|Phuc Trach Commune farmers in the central province of Ha Tinh's Huong Khe District plant trees. The Ministry of Agriculture and Rural Development has announced a draft decree to boost forest protection and development by doubling financial support for poor ethnic minorities in woodland areas. — VNA/VNS Photo Quang Quyet
HA NOI (VNS) — The Ministry of Agriculture and Rural Development announced a draft decree yesterday, which will boost forest protection and development by doubling financial support for poor ethnic minorities in forest areas.
The decree will provide mechanisms and policies to encourage forest regeneration and protection, promote, and develop non-wood forest products in line with poverty reduction through 2020. Ethnic minority households in the mountainous and rural areas will be the beneficiaries of the decree.
Households involved in forest protection will be paid VND400,000 (US$18.8) per hectare per year, doubling the payment from the current level.
Those committed may receive up to VND1 million ($47.1) per hectare per year within six years for low-intensity efforts, and VND2 million ($94.3) per hectare per year within the first three years.
Individuals can earn VND10 million ($471) per hectare if the forest has trees that are more than 10 years old, and VND6 million ($282) per hectare for trees that were planted less than a decade ago.
These households will also be granted additional support, such as a supply of rice and favourable interest rates for bank's loans.
At a discussion of the draft decree yesterday, Deputy Prime Minister Vu Van Ninh, said the protection and development of forests was one of the measures being adopted for achieving sustainable poverty reduction.
He added that the draft resolution should encourage residents to make full use of forest land for developing production and livestock by offsetting interest costs through bank loans.
He said the rate of poor households in remote areas had fallen by over five per cent annually. However, that percentage of ethnic minorities remained as high as 50 per cent.
Participants approved the issuance of the decree and also suggested raising the number of beneficiaries to include the Kinh people, who also live in disadvantaged areas.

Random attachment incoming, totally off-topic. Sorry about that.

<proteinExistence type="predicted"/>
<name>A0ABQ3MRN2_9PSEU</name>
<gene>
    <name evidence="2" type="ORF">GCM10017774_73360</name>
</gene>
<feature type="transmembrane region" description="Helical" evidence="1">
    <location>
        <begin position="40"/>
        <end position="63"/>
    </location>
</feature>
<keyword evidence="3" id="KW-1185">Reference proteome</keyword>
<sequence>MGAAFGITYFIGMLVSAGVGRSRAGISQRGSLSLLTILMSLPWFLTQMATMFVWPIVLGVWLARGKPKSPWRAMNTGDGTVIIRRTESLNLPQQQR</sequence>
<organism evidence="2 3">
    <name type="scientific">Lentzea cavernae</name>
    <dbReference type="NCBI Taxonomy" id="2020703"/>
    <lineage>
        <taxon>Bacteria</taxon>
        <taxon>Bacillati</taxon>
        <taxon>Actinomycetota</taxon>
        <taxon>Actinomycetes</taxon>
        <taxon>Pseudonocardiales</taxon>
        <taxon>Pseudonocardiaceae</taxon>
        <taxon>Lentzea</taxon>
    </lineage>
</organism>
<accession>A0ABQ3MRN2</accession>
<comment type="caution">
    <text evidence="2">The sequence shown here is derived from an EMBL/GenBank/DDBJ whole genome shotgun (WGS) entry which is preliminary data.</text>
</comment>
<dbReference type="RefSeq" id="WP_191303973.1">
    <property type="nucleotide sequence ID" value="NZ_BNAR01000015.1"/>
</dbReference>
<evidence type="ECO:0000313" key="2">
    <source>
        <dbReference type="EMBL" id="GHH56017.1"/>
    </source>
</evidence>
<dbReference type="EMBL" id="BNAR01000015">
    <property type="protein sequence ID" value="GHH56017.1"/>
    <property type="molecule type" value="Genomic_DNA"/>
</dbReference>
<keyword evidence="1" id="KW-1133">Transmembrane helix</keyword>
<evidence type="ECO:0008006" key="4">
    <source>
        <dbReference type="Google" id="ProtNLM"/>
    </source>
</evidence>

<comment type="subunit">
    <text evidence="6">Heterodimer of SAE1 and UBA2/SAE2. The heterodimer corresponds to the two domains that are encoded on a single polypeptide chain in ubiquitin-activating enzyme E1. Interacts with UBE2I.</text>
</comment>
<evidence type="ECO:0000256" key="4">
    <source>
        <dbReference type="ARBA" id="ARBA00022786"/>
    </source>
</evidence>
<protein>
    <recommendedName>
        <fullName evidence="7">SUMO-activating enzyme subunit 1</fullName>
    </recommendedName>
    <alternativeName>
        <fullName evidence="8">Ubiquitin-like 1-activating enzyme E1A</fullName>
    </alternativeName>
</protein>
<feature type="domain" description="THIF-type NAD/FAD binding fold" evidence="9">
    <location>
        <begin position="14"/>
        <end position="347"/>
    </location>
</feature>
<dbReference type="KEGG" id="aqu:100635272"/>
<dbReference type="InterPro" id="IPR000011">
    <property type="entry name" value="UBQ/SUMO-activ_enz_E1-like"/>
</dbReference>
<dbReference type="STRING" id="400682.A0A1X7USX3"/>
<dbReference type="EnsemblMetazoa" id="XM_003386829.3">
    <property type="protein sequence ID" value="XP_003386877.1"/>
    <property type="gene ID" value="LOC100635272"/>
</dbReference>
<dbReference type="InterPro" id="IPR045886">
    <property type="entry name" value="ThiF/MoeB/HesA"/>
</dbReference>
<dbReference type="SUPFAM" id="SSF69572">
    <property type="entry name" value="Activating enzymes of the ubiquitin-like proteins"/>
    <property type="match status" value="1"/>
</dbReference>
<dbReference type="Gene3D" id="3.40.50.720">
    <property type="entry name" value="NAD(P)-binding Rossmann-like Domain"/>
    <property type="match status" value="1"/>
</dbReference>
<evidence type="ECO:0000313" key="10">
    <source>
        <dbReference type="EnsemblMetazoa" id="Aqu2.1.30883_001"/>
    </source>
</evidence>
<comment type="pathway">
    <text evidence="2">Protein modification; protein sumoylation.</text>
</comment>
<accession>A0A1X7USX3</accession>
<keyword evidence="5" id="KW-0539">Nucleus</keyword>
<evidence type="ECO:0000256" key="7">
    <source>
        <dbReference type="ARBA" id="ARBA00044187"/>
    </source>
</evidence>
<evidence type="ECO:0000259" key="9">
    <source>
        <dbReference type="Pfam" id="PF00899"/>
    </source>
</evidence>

Forests damaged in Dak Lak
The Central Highlands Province of Dak Lak allocated more than 36,000ha of forests to around 5,000 households between 2001 and 2005, but since then 11,000ha has been destroyed.
A group of fifteen households in Ea Bung Commune, Ea Sup District were assigned to manage 300ha of forests, but most of that area has been damaged.
Huynh Tan Hung, head of the group, said that the forest was about 30-40km from their homes, so it cost a lot of time and money to travel out there.
Similarly, in Krong Bong District, more than 9,000ha of forest was assigned to 37 households, and now more than 6,000ha has been destroyed.
Unable to protect the forests, local residents have sent a petition to local authorities asking to be relieved of the responsibility.
Pham Van Thuoc, chairman of Cu M'lan Commune's People's Committee, said that the commune had received the petitions.
"We are not sure how to proceed, so we are asking residents to give us time to request more money from authorities to pay them a fairer amount to look after the forests," said Thuoc.
Kso Gru, deputy chairman of Ea Sol Commune's People's Committee, said the forest had been managed by afforestation units, but once they had exhausted the resources there, they transferred the land to local authorities.
Now residents will have to wait from 30-40 years to benefit from the timber, but they still need money now to get by.
They were paid VND1 million ($47) per year to look after the forests, which was not enough of an incentive, said Kso Gru. — VNS